702
     
3,114
     
2,293
 
Total stock-based compensation expense
 
$
1,881
   
$
1,209
   
$
5,618
   
$
3,794
 
 
SAR Information
 
The weighted average assumptions used to value SARs granted in the nine months ended October 31, 2015 and 2014 are shown in the following table:
 
   
Nine Months Ended
October 31,
 
   
2015
   
2014
 
Expected life in years (1)
   
5.00
     
4.98
 
Risk free interest rate (2)
   
1.64
%
   
1.58
%
Volatility (3)
   
41
%
   
47
%
Dividend rate (4)
   
1.10
%
   
1.32
%
 

(1) The expected life of SARs granted under the stock-based compensation plans is based on historical vested SAR exercise and post-vest forfeiture patterns and includes an estimate of the expected term for SARs that were fully vested and outstanding.
 
(2) The risk-free interest rate is based on the U.S. Treasury yield for a term consistent with the expected life of SARs in effect at the time of grant.
 
(3) The Company estimates the volatility of its common stock at the date of grant based on the historical volatility of the Company’s common stock for a period equivalent to the expected life of the SARs, which it believes is representative of the expected volatility over the expected life of the SARs.
 
(4) The Company expects to continue paying quarterly dividends at the same rate as the nine months ending on October 31, 2015.
 
11

The following table summarizes the activity for outstanding SARs for the nine months ended October 31, 2015:
 
   
SARs
(in thousands)
   
Weighted
Average
Exercise
Price per
Share
 
Weighted
Average
Remaining
Contractual
Term (years)
 
Aggregate
Intrinsic Value
(in thousands)
 
Outstanding at January 31, 2015
   
2,499
   
$
12.69
     
Granted
   
380
     
25.34
     
Exercised
   
(251
)
   
10.65
     
Expired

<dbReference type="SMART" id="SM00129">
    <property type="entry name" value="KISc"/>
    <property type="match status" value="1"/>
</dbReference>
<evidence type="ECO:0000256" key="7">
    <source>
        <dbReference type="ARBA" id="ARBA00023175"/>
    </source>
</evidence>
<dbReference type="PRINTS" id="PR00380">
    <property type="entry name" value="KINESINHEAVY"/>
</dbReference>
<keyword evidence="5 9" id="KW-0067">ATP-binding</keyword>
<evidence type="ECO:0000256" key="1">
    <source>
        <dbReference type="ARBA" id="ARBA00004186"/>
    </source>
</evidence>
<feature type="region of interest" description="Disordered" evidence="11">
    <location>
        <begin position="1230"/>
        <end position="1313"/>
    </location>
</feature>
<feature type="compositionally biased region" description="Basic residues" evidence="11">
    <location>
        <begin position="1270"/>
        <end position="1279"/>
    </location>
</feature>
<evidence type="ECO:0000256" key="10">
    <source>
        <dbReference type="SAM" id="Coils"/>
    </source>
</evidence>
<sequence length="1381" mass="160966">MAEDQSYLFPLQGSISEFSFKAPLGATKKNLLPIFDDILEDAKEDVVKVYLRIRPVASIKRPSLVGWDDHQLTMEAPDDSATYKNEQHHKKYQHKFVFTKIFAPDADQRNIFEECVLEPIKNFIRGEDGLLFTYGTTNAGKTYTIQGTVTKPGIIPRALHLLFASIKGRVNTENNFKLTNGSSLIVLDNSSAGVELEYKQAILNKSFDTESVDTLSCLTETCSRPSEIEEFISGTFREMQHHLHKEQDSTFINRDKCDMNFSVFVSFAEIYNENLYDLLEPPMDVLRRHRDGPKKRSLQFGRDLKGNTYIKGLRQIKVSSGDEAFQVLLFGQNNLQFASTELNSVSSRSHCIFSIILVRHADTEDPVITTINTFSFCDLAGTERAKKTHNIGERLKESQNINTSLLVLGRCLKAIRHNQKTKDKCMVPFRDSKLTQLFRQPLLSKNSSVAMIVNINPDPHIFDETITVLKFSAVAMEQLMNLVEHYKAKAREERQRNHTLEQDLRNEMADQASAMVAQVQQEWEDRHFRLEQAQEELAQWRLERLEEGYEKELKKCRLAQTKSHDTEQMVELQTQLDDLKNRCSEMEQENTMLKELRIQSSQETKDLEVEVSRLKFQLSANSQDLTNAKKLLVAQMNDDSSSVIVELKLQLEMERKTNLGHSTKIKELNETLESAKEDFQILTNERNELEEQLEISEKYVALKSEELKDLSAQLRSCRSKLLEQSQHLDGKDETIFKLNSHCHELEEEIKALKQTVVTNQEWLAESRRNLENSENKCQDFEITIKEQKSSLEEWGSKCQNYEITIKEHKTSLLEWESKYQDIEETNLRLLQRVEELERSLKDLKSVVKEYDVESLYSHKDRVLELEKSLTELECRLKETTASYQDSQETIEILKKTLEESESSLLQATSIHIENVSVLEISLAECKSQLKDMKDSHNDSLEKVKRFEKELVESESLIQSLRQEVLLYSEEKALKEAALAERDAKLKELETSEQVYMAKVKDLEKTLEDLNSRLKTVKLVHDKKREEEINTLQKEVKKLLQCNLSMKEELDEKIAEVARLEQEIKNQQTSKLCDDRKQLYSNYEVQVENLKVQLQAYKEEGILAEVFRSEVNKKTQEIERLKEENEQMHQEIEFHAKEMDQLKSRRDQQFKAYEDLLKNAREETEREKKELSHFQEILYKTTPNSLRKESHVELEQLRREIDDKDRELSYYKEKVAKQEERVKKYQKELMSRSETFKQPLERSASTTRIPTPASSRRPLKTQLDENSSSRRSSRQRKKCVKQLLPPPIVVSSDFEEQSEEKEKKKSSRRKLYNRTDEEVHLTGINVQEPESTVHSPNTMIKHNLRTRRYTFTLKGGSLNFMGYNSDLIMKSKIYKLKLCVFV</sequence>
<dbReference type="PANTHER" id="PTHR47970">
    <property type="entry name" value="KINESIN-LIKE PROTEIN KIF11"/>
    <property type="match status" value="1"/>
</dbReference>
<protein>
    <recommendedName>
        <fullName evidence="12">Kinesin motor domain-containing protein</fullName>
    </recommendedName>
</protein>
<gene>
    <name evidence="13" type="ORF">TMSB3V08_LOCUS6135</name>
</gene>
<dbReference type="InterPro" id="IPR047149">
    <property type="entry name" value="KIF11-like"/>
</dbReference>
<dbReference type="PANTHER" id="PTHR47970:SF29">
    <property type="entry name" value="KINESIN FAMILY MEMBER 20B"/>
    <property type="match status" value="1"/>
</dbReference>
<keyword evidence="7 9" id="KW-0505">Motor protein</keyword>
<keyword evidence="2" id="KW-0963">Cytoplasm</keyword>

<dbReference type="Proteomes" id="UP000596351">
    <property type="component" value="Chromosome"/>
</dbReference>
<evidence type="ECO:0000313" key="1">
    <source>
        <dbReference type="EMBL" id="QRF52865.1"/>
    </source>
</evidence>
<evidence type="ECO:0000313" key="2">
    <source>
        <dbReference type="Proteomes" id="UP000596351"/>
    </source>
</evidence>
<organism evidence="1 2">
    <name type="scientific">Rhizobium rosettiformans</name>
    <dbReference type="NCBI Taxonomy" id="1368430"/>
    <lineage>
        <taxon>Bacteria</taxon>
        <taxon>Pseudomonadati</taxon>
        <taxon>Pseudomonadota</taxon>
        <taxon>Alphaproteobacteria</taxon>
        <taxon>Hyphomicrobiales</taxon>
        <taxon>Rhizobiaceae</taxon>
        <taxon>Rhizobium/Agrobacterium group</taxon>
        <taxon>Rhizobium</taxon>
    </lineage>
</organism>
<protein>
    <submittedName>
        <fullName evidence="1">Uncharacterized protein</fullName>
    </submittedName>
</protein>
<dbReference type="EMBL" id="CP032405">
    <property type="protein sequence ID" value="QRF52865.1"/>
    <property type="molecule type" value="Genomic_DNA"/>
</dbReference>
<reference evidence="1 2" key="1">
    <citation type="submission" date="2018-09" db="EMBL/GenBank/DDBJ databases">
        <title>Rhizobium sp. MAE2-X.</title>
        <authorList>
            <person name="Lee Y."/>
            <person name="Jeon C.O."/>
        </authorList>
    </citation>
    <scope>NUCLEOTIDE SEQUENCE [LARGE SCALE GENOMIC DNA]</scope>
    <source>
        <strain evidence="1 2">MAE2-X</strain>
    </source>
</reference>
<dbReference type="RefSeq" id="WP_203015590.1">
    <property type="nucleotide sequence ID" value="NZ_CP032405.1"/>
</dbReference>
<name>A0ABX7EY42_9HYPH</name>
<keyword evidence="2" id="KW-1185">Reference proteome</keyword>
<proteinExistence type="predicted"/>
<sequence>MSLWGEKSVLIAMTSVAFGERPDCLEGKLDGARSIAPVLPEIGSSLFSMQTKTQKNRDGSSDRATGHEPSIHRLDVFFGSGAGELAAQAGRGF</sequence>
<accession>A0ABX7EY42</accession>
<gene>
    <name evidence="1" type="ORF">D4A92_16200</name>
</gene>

(12
)
   
14.24
     
Forfeited
   
(5
)
   
12.05
     
Outstanding at October 31, 2015
   
2,611
   
$
14.72
     
5.0
   
$
27,067
 
Vested and expected to vest at October 31, 2015 (1)
   
2,604
   
$
14.73
     
5.0
   
$
26,972
 
Vested and exercisable at October 31, 2015
   
1,461
   
$
11.55
     
4.0
   
$
19,663
 
 

(1) The expected-to-vest SARs are the result of applying the pre-vesting forfeiture rate assumptions to total outstanding SARs.
 
The aggregate intrinsic value in the table above represents the total pretax intrinsic value (the aggregate difference between the closing stock price of the Company’s common stock based on the last trading day as of October 31, 2015, and the exercise price for in-the-money SARs) that would have been received by the holders if all SARs had been exercised on October 31, 2015. The total intrinsic value of SARs exercised in the nine months ended October 31, 2015 was $3.6 million.
 
The number of SARs exercised includes shares withheld on behalf of employees to satisfy minimum statutory tax withholding requirements.  During the three months ended October 31, 2015, the Company withheld 7,800 shares for payment of these taxes at a value of $0.2 million.  During the nine months ended October 31, 2015, the Company withheld 41,900 shares for payment of these taxes at a value of $1.0 million.
 
At October 31, 2015, there was approximately $6.5 million of total unrecognized compensation cost related to unvested SARs. This cost is expected to be recognized over a weighted-average period of approximately 2.8 years.
 
RSU Information
 
The estimated fair value of RSUs was calculated based on the closing price of the Company’s common stock on the date of grant, reduced by the present value of dividends foregone during the vesting period.
 
The following table summarizes the activity for RSUs for the nine months ended October 31, 2015:
 
RSUs
 
Weighted
Average
Grant Date
Fair Value
 
 
(in thousands)
   
     
Restricted stock at January 31, 2015
   
503
   
$
16.27
 
Granted
   
324
     
24.77
 
Released (1)
   
(192
)
   
15.57
 
Forfeited
   
(16
)
   
18.76
 
Restricted stock at October 31, 2015
   
619
   
$
20.89
 
 

(1) The number of RSUs released includes shares withheld on behalf of employees to satisfy the minimum statutory tax withholding requirements.
 
The Company withholds, at the employee’s election, a portion of the released shares as consideration for the Company’s payment of applicable employee income taxes. During the three months ended October 31, 2015, the Company withheld 2,600 shares for payment of these taxes at a value of $65,000.  During the nine months ended October 31, 2015, the Company withheld 52,000 shares for payment of these taxes at a value of $1.4 million.
 
12